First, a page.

4

I'm trying to add an extremely large table with a points geometry field to QGIS and QGIS appears to hang. After some investigating in the postgresql database, I tracked it down to a st_extent on everything in the table.

Is it correct to assume that the reason QGIS does this is in order to obtain a full extent for the layer? And if so, is there a way to bypass this? Maybe either use the spatial reference extent or manually provide the extent?

QGIS 2.6 64-bit
POSTGIS="2.1.3 r12547" GEOS="3.4.2-CAPI-1.8.2 r3924" PROJ="Rel. 4.8.0, 6 March 2012" GDAL="GDAL 1.10.0, released 2013/04/24" LIBXML="2.7.8" LIBJSON="UNKNOWN" TOPOLOGY RASTER
PostgreSQL 9.3.5, compiled by Visual C++ build 1600, 64-bit

4

Have a look at the settings of PostGIS connection. There is a selection "Use estimated metadata" that is unselected by default. Check it and QGIS will use ST_Estimated_Extent http://postgis.net/docs/manual-2.0/ST_Estimated_Extent.html. Remember to run VACUUM ANALYZE before.

3

The "use estimated metadata" option on the connection works for newly created layers, but it doesn't change it on existing layers that connect to that database, nor did I find any way to change it in the layer properties (I'm using 3.8.3). I found it relatively quick to change all my existing layers by editing the QGS file to add estimatedmetadata=true to all PostGIS data source descriptions.

Here are the steps I followed using the Linux terminal. Similar steps can be done in any OS, as long as you have a way to search and replace text.

  1. Extract QGS file from the QGZ:

    $ unzip map.qgz map.qgs
    
  2. Add estimatedmetadata=true to all PostGIS data source descriptions in the QGS. In my particular file, I found these in XML <datasource> and <layer-tree-layer> tags.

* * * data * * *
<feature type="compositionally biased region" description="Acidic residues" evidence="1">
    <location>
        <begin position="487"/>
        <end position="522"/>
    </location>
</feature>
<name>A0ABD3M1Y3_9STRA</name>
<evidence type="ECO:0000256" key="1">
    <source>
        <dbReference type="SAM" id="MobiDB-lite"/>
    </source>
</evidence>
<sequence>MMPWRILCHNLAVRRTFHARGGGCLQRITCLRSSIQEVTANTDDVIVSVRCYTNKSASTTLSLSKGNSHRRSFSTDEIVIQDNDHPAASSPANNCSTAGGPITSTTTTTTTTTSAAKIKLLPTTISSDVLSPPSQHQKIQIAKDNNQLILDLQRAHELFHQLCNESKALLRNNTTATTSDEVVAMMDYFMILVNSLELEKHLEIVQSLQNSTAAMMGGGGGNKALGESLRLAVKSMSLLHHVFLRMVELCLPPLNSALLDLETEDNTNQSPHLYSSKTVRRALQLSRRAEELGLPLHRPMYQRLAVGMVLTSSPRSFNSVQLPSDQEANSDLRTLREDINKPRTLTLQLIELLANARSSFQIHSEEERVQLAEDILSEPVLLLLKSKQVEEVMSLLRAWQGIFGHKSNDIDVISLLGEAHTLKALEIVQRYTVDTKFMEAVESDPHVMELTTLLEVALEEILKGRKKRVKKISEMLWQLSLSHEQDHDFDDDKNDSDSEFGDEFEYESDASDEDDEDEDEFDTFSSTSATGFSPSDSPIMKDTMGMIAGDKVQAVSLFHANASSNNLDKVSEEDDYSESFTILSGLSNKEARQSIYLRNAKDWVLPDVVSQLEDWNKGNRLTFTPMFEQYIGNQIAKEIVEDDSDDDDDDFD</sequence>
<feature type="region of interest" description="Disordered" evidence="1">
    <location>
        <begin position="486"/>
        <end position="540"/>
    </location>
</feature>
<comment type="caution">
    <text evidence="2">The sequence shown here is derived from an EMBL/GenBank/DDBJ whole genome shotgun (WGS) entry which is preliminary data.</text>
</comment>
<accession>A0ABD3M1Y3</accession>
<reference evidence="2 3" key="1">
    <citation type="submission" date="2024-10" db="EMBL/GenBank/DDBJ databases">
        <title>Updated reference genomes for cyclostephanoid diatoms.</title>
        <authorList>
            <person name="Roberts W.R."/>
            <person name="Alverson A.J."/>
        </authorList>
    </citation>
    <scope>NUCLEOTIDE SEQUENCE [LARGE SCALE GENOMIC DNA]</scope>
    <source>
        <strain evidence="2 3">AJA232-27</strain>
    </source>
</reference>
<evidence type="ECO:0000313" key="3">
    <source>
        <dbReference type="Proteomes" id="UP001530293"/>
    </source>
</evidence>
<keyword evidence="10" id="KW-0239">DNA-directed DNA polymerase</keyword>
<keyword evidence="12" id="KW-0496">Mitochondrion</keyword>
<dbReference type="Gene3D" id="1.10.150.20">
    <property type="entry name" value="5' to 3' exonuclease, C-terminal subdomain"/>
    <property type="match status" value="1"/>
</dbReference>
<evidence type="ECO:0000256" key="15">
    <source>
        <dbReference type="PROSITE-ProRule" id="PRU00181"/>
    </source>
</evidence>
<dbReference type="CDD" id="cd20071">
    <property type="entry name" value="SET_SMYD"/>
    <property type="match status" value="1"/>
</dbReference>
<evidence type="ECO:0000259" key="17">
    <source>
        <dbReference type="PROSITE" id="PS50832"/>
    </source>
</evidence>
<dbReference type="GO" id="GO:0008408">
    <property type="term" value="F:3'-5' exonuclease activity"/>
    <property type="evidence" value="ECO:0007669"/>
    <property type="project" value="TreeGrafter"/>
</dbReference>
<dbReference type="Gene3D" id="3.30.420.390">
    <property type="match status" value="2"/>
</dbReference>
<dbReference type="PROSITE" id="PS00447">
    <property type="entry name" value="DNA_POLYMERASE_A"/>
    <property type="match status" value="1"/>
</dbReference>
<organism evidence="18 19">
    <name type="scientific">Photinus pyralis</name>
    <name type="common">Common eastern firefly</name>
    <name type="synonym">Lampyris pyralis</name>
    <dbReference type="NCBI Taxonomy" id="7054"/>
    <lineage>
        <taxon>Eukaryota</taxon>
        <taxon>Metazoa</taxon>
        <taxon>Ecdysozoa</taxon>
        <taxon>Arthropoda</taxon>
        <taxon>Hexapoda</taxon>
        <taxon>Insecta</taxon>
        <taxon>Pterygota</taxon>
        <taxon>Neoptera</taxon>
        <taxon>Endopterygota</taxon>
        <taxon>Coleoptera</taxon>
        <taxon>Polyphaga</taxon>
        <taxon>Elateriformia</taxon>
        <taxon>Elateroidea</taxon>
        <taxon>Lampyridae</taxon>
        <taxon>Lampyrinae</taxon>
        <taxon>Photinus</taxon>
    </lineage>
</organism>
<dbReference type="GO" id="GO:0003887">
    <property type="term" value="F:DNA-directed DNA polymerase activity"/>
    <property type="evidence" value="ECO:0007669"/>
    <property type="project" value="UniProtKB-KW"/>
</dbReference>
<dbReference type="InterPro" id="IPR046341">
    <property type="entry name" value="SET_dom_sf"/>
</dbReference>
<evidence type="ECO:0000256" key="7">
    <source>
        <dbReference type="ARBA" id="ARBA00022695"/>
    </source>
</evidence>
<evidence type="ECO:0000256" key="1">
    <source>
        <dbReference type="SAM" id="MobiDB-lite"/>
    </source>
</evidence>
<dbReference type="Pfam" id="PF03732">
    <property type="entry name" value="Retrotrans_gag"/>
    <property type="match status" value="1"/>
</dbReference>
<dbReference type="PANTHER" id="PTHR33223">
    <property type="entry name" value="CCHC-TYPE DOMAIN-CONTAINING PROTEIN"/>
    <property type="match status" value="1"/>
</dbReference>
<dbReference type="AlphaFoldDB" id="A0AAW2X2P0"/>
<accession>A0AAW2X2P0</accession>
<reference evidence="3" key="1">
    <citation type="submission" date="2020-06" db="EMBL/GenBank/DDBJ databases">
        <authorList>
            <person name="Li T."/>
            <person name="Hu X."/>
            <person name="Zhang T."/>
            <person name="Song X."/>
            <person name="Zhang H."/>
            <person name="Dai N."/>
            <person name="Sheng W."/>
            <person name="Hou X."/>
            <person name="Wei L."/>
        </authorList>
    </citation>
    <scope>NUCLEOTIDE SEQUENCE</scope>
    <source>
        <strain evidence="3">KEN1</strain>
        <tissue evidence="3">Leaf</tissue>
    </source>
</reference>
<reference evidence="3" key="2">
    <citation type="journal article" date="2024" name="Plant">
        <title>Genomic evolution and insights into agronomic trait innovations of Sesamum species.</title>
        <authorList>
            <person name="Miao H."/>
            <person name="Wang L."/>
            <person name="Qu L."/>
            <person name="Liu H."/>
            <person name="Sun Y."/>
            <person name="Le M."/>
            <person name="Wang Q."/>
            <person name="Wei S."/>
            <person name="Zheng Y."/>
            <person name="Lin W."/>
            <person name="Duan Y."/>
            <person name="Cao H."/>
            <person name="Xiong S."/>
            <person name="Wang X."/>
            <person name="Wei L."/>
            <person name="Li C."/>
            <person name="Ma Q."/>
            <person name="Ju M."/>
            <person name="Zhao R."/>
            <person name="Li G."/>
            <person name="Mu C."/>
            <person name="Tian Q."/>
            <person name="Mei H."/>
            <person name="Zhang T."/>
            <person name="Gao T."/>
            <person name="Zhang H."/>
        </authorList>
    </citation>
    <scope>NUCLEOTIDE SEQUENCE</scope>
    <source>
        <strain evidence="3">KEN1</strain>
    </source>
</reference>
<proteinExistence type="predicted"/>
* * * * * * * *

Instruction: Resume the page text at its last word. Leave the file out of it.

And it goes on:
For my particular file, I checked and saw that all such lines had no estimatedmetadata=, so rather than switching estimatedmetadata=false to estimatedmetadata=true, I had to add in a new estimatedmetadata=true. I looked for a string that was in the middle of all of the data source descriptions, so I could do the equivalent of a search and insert by using a text replace. The string I found in my file was checkPrimaryKeyUnicity=, so I ran the following command:

    $ sed -i 's/checkPrimaryKeyUnicity/estimatedmetadata=true checkPrimaryKeyUnicity/g' map.qgs
    

    You may have to adapt this to the details of your specific file, make the changes in a more manual way, or use a tool with XML-specific editing features.

  3. Replace the QGS file in the QGZ:

    $ zip -u map.qgz map.qgs
    
  • I tried searching for that but seems like new QGIS formats the checkPrimaryKeyUnicity= different from what you wrote ? – Luffydude Nov 22 '19 at 10:29
  • @Luffydude I edited to explain my process better; maybe if you look in your file there might be a similar way to accomplish the same thing? I just looked for a string that would indicate it was in the middle of one of those data source descriptions. – Dan Getz Nov 22 '19 at 21:13

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